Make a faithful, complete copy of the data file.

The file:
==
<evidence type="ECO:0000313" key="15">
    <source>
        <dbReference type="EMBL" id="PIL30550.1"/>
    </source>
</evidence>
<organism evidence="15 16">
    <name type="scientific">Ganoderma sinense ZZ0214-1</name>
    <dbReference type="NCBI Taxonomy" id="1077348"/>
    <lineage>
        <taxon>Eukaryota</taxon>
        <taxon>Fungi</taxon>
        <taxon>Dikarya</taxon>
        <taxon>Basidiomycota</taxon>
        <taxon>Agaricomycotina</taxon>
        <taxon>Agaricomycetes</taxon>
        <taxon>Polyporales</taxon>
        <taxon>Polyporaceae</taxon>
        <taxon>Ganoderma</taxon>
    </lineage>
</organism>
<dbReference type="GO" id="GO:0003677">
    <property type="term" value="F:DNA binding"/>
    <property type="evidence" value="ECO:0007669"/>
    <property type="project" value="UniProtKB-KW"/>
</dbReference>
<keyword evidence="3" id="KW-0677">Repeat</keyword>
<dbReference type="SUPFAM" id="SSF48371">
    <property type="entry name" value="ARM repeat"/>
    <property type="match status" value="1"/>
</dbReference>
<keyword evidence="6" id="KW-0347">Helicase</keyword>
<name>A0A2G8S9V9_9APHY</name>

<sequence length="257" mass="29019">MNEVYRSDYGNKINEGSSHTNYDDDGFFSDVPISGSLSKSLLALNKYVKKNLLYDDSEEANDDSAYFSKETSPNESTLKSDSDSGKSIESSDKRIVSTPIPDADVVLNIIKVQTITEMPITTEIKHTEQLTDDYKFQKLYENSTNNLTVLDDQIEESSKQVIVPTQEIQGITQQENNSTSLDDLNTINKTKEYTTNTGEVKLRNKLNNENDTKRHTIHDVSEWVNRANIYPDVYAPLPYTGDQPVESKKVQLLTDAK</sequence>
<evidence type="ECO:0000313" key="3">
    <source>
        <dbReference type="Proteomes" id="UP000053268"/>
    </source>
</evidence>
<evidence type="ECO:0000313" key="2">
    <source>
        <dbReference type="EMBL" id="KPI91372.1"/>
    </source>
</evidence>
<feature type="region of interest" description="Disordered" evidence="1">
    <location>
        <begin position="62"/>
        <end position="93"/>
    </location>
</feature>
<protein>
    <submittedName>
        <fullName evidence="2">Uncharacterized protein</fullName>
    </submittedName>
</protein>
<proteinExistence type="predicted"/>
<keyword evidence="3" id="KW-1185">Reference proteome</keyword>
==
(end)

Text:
<evidence type="ECO:0000313" key="15">
    <source>
        <dbReference type="EMBL" id="PIL30550.1"/>
    </source>
</evidence>
<organism evidence="15 16">
    <name type="scientific">Ganoderma sinense ZZ0214-1</name>
    <dbReference type="NCBI Taxonomy" id="1077348"/>
    <lineage>
        <taxon>Eukaryota</taxon>
        <taxon>Fungi</taxon>
        <taxon>Dikarya</taxon>
        <taxon>Basidiomycota</taxon>
        <taxon>Agaricomycotina</taxon>
        <taxon>Agaricomycetes</taxon>
        <taxon>Polyporales</taxon>
        <taxon>Polyporaceae</taxon>
        <taxon>Ganoderma</taxon>
    </lineage>
</organism>
<dbReference type="GO" id="GO:0003677">
    <property type="term" value="F:DNA binding"/>
    <property type="evidence" value="ECO:0007669"/>
    <property type="project" value="UniProtKB-KW"/>
</dbReference>
<keyword evidence="3" id="KW-0677">Repeat</keyword>
<dbReference type="SUPFAM" id="SSF48371">
    <property type="entry name" value="ARM repeat"/>
    <property type="match status" value="1"/>
</dbReference>
<keyword evidence="6" id="KW-0347">Helicase</keyword>
<name>A0A2G8S9V9_9APHY</name>

<sequence length="257" mass="29019">MNEVYRSDYGNKINEGSSHTNYDDDGFFSDVPISGSLSKSLLALNKYVKKNLLYDDSEEANDDSAYFSKETSPNESTLKSDSDSGKSIESSDKRIVSTPIPDADVVLNIIKVQTITEMPITTEIKHTEQLTDDYKFQKLYENSTNNLTVLDDQIEESSKQVIVPTQEIQGITQQENNSTSLDDLNTINKTKEYTTNTGEVKLRNKLNNENDTKRHTIHDVSEWVNRANIYPDVYAPLPYTGDQPVESKKVQLLTDAK</sequence>
<evidence type="ECO:0000313" key="3">
    <source>
        <dbReference type="Proteomes" id="UP000053268"/>
    </source>
</evidence>
<evidence type="ECO:0000313" key="2">
    <source>
        <dbReference type="EMBL" id="KPI91372.1"/>
    </source>
</evidence>
<feature type="region of interest" description="Disordered" evidence="1">
    <location>
        <begin position="62"/>
        <end position="93"/>
    </location>
</feature>
<protein>
    <submittedName>
        <fullName evidence="2">Uncharacterized protein</fullName>
    </submittedName>
</protein>
<proteinExistence type="predicted"/>
<keyword evidence="3" id="KW-1185">Reference proteome</keyword>